How Russia's GPS satellite signal jamming works, and what we can do about it

GPS services appear to be under threat in Ukraine.
GPS services appear to be under threat in Ukraine. (Image credit: Lockheed Martin and U.S. Space Force)

Ukraine is fighting off another attack from Russian forces, this one concerning satellite signals.

On Monday (April 11), NBC Nightly News ran an interview with a U.S. Space Force official, who said that Russian forces are targeting global positioning system (GPS) satellite signals from ground stations. The satellites are used for navigation, mapping and other purposes. (There is no evidence to date that the spacecraft themselves are under attack.)

Experts weren't surprised to see this happening, an analyst from the nonprofit Center for Strategic and International Studies (CSIS) told, as the bus-sized trucks used to perform the jamming have been deployed in other situations in recent years.

"We've seen them being used while the U.S. and allies of NATO [North Atlantic Treaty Organization] do military exercises up in the north of Norway. Russia will use jamming to interfere with our military exercises, as the northern part of Russia is right there," Kaitlyn Johnson, deputy director and fellow of the Aerospace Security Project at CSIS, told 

Related: How GPS systems help people navigate

The trucks are so large that they show up easily in some satellite imagery, according to a recent CSIS threat assessment report. The equipment is "military grade," meaning that Russia spent years developing the system and did not purchase it commercially. 

The report added that jamming was happening long before the Ukraine invasion began on Feb. 24, as the Russian military "has frequently jammed GPS signals in Ukraine since 2014." That year saw the Russians invade and annex Crimea, which until then had been part of Ukraine. That invasion put Russia under a different and less severe set of international sanctions than the nation is facing now.

There are multiple global positioning satellite systems in operation now; Russia, China, the U.S. and Europe each has its own, for example. The Space Force official told NBC that Russia is only after the ground station signals from one of them: the Navstar system of satellites used by the United States and made available openly to many countries around the world. 

Navstar broadcasts in a typical set of radio frequencies that GPS receivers, such as car navigation devices or cell phones, can pick up. Johnson said that one way of getting around the jamming would be to vary or widen the frequency of transmissions to make it more difficult for jamming equipment to block the signal.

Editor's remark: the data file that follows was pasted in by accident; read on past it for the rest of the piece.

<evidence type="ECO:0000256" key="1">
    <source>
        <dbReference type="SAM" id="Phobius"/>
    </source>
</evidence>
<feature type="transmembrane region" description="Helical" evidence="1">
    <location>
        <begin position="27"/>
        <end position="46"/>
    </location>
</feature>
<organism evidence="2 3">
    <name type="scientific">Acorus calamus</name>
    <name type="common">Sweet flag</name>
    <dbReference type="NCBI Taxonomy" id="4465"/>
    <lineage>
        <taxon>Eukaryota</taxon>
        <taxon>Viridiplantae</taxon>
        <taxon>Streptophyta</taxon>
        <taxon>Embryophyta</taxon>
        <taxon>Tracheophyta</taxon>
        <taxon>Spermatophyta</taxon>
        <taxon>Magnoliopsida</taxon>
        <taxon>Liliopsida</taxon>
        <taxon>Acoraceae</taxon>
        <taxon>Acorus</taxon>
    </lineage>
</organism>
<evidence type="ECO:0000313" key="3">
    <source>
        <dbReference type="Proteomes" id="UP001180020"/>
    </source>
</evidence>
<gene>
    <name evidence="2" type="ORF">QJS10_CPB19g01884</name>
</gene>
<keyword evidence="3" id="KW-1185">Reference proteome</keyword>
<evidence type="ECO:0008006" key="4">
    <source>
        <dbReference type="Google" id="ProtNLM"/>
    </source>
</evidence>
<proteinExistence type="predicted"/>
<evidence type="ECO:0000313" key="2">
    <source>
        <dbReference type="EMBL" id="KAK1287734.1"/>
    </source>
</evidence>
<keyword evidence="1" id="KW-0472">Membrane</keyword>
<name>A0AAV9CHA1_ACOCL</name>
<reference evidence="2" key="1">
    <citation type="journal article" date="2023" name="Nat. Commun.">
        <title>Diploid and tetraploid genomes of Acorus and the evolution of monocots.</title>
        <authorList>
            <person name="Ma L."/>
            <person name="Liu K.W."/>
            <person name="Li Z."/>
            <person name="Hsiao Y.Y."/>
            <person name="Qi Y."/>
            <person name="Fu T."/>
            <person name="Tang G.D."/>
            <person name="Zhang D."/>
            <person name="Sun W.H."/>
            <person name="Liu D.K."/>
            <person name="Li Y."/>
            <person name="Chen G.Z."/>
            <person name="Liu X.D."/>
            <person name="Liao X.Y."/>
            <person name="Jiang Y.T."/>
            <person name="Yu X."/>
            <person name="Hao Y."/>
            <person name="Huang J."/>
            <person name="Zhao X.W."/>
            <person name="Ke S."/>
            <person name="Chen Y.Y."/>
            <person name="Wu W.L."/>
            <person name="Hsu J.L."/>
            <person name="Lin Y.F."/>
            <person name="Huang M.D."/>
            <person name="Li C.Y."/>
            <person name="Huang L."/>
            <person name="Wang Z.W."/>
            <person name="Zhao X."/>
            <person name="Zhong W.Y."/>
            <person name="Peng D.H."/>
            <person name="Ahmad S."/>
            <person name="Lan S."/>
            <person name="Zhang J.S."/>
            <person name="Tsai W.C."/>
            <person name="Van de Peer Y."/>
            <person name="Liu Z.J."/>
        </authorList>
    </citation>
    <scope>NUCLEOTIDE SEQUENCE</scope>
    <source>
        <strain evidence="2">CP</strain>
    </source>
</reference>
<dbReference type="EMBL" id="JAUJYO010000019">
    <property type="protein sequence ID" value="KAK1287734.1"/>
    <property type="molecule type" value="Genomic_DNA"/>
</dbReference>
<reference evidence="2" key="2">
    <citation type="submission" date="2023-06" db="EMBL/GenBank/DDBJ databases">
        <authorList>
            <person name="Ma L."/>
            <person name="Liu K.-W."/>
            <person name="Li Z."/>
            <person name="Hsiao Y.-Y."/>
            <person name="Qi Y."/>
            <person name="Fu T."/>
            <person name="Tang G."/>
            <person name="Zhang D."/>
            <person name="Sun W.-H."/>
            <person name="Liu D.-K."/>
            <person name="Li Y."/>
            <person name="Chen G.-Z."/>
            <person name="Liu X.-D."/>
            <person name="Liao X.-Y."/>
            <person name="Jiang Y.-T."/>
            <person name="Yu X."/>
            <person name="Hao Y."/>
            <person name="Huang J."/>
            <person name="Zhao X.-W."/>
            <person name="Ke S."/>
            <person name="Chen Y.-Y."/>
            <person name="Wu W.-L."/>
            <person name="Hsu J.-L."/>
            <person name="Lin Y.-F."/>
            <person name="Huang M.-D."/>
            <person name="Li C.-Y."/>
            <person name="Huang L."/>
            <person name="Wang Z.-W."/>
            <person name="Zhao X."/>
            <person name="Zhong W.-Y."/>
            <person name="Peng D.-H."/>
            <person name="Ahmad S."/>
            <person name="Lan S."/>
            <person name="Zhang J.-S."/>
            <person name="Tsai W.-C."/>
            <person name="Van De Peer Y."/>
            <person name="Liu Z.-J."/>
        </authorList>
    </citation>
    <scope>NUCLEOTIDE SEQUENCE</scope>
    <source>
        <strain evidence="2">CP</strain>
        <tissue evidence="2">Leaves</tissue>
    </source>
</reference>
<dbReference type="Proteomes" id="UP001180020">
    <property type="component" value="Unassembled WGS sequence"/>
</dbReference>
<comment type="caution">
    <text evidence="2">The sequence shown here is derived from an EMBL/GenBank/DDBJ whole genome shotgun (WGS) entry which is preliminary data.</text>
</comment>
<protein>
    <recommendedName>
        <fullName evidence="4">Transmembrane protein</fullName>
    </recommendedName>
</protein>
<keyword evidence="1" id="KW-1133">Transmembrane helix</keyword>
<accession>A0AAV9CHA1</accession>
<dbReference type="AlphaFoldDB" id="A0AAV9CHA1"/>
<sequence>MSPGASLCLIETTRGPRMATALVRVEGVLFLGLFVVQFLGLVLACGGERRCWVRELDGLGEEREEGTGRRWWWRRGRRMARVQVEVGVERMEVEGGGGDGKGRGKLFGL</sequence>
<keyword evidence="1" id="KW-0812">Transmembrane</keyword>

Jammers typically work by using massive radio dishes that throw up radio "noise" that block particular signals, although their efficacy can be hindered by terrain, Johnson said. 

"If you're in a super-mountainous region, your radio frequency isn't going to travel as far, because it can't go through [the rock]," she said. "But if you're somewhere super-flat, it [jamming] would be really effective and go very wide."

Russia has also been trying to jam the broadband signals beamed down to Ukraine by SpaceX's Starlink internet satellites, according to company founder and CEO Elon Musk. SpaceX shipped thousands of Starlink terminals to Ukraine in February to provide an independent set of infrastructure to the besieged nation.

Musk said SpaceX is adapting to the situation. "Some Starlink terminals near conflict areas were being jammed for several hours at a time," Musk wrote via Twitter on March 1. "Our latest software update bypasses the jamming."

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Elizabeth Howell
Staff Writer, Spaceflight

Elizabeth Howell (she/her), Ph.D., is a staff writer in the spaceflight channel since 2022 covering diversity, education and gaming as well. She was contributing writer for for 10 years before joining full-time. Elizabeth's reporting includes multiple exclusives with the White House and Office of the Vice-President of the United States, an exclusive conversation with aspiring space tourist (and NSYNC bassist) Lance Bass, speaking several times with the International Space Station, witnessing five human spaceflight launches on two continents, flying parabolic, working inside a spacesuit, and participating in a simulated Mars mission. Her latest book, "Why Am I Taller?", is co-written with astronaut Dave Williams. Elizabeth holds a Ph.D. and M.Sc. in Space Studies from the University of North Dakota, a Bachelor of Journalism from Canada's Carleton University and a Bachelor of History from Canada's Athabasca University. Elizabeth is also a post-secondary instructor in communications and science at several institutions since 2015; her experience includes developing and teaching an astronomy course at Canada's Algonquin College (with Indigenous content as well) to more than 1,000 students since 2020. Elizabeth first got interested in space after watching the movie Apollo 13 in 1996, and still wants to be an astronaut someday. Mastodon: